Friday, September 21, 2012

Vin de Garde - Wine Design in Vancouver

For years I've been writing about the importance of consulting with a kitchen designer when planning for your kitchen, and how finding a designer that knows how to cook adds a level of understanding to that process.  The same applies to a wine cellar.

I met the guys from vin de guarde a number of years ago at the IDS West show in Vancouver.  I was  designing a wine cellar for a new client and was having trouble coming up with a simple and attractive way to do so.  Even though I have access to a cabinet shop, cabinet shops build boxes, which for limited applications are just fine for storing wine.  For a wine cellar ... not so much.

vin de garde focusses specifically on custom wine cellar designs.  They design them, build them, install them and can even help you decide how to stock them and maintain them.  It makes perfect sense when you think about it.    Entrusting your wine collection to someone who knows and appreciates wine is going to go a long way.

vin de garde's product line has grown significantly from when I first encountered them.  I addition to the original wood racking system they produced (still one of the simplest and most versatile I've seen) they've added a number of modern racking systems as well as refrigeration units.  Take a few moments over on their website to see their full line of products, or to read about their design process.

Wednesday, September 19, 2012

Giving the Lightbulb a Kickstart

If you've never spent any time over at Kickstarter, do yourself a favour and go.  There are a lot of creative people out there looking to get their ideas off the ground and Kickstarter provides them with the avenue to do so.

Take LIFX for example.  LIFX is more than just a new kind of light bulb.  It's a new way of controlling the lighting in your room.  Rather than relying on a simple switch, LIFX uses WiFi and your handheld device to control almost every aspect of how you light your room.

Thursday, September 6, 2012

My Neighbourhood: U Are Cool

Some days a post writes itself.  Today is one of those days.  And I'll warn you right now it's not very designer or even food related.  Rather it's a about an idea that I've been mulling over the past few years.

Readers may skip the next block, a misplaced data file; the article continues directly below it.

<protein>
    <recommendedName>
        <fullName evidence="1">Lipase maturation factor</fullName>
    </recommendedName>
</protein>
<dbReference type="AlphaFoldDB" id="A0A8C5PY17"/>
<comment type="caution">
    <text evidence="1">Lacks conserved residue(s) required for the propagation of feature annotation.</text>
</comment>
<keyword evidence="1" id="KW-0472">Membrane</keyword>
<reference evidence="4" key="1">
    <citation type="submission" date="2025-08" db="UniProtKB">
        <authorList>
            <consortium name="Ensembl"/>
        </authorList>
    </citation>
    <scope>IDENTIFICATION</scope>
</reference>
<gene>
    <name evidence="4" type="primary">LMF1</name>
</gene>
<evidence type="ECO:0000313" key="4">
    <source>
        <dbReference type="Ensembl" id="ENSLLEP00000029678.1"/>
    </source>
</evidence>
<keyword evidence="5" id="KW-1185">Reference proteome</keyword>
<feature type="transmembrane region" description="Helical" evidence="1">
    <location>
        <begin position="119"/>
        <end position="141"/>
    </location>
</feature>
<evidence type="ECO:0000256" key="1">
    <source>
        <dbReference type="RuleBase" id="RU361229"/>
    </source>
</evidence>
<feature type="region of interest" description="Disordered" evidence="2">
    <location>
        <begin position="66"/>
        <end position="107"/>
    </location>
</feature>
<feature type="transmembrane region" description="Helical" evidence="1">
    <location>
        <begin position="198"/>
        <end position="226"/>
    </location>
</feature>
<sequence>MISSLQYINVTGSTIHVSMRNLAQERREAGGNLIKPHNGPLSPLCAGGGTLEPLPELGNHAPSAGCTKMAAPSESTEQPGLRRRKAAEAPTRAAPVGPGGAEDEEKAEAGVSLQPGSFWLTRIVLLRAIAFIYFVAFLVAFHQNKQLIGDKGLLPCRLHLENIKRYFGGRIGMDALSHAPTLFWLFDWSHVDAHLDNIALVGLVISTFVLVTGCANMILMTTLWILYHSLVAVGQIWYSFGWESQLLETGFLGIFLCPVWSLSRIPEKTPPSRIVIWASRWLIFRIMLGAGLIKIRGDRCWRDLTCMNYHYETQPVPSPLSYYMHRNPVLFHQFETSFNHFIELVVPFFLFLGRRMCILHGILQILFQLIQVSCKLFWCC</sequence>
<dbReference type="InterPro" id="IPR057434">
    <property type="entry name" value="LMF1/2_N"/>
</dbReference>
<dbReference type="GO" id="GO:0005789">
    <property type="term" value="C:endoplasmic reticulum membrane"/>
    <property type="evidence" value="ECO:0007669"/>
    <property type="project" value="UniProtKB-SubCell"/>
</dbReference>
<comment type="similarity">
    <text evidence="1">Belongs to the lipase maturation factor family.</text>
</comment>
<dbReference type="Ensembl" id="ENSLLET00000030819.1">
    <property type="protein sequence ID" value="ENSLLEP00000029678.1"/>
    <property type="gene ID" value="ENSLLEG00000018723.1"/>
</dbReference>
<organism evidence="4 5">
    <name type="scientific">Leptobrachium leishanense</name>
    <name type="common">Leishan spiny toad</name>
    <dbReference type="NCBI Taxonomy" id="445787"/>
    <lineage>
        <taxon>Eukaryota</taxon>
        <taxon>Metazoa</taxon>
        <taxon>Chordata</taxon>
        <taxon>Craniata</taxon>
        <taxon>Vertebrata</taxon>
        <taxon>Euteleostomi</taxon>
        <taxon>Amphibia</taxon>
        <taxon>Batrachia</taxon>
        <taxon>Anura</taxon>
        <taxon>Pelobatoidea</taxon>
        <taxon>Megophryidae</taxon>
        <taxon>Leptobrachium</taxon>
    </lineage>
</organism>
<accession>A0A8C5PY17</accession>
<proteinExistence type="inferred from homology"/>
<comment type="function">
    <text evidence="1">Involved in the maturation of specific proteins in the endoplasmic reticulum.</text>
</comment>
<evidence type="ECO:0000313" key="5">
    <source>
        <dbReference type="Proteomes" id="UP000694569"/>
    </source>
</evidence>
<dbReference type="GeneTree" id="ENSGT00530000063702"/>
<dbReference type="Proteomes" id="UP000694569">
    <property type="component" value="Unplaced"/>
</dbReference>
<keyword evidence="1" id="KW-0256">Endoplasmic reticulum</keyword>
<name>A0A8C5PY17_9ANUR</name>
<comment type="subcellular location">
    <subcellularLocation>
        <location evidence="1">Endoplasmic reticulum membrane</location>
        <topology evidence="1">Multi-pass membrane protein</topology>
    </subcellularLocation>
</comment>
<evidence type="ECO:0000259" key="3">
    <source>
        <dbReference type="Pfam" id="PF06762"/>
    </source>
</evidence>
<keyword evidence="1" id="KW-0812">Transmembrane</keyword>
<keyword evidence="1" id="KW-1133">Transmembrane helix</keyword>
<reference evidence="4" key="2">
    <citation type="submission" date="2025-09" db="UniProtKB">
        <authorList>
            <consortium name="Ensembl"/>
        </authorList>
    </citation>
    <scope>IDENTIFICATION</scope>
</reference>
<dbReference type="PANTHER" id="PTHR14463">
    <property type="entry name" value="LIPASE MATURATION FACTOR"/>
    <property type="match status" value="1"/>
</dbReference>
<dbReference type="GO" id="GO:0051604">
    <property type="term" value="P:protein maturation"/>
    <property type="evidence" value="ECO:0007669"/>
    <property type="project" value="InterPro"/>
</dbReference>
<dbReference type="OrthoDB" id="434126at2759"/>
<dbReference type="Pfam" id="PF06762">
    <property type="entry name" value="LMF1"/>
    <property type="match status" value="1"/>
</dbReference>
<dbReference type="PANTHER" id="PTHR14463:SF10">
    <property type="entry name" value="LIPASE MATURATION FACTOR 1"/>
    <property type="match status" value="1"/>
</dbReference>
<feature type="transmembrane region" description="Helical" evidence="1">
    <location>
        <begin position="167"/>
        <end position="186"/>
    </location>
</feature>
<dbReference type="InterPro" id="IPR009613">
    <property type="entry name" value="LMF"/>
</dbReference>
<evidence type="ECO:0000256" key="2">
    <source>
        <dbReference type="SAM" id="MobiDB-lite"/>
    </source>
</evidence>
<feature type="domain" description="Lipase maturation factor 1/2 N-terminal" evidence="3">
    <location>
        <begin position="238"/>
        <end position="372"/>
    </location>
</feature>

I live in the house I was born in.  Okay, not literally born in, but I spent the first two years of my life there.  It was my grandmother's house (my dad was raised there too) and years later, when I moved back into the house as an adult to help look after my grandmother, the neighbours on all sides of us were the same as when I was a newborn.

Back then there was a real sense of neighbourhood amongst the people who lived there.  You knew  your neighbours.  You helped paint their fence, you mowed their lawn when they were away, you didn't hesitate to walk into their kitchen and help yourself to a cookie ... okay that was a 2 year old me, but you get the point.

Things are different today.  Families moved on for work or school, the real estate market proved too tempting and homes were sold, and neighbours passed away.  The families that have moved into the area seem to look at their homes as an investment rather than as part of something bigger.  That's their right of course, but it's a shame.

And yet, there are a number of rental homes in the area that in a strange way may be reintroducing the idea of neighbourhood to the area.  These homes are typically rented by either university students or young families.  The students are pretty transient (they rarely stay for more than two semesters) but they at least use their yards and make the homes appear lived in.  Other homes down are block have toys and bikes scattered in the front yards, a clear indication that the neighbourhood still exists.  Meanwhile the McMansions next door keep their shutters closed around the clock.

Last week one of our neighbours, the mom and her 4 year old son, came to our front door with a couple of tomato plants.  They were moving and wanted to know if we would like the plants.  They'd seen our garden and figured we'd provide the tomatos with a good home.  I accepted and wished them good luck in their new location.

When I walked my dog this morning I noticed a message written in chalk on the sidewalk in front of our house.  I saw similar messages written in front of other houses.  I recognized the handwriting as that of the mother (from many chalk drawings in front of their home) and her son.  They moved out this morning, but not before leaving the neighbourhood a little gift; a reminder that neighbourhood is about more than where you live.  It's where you make your home.
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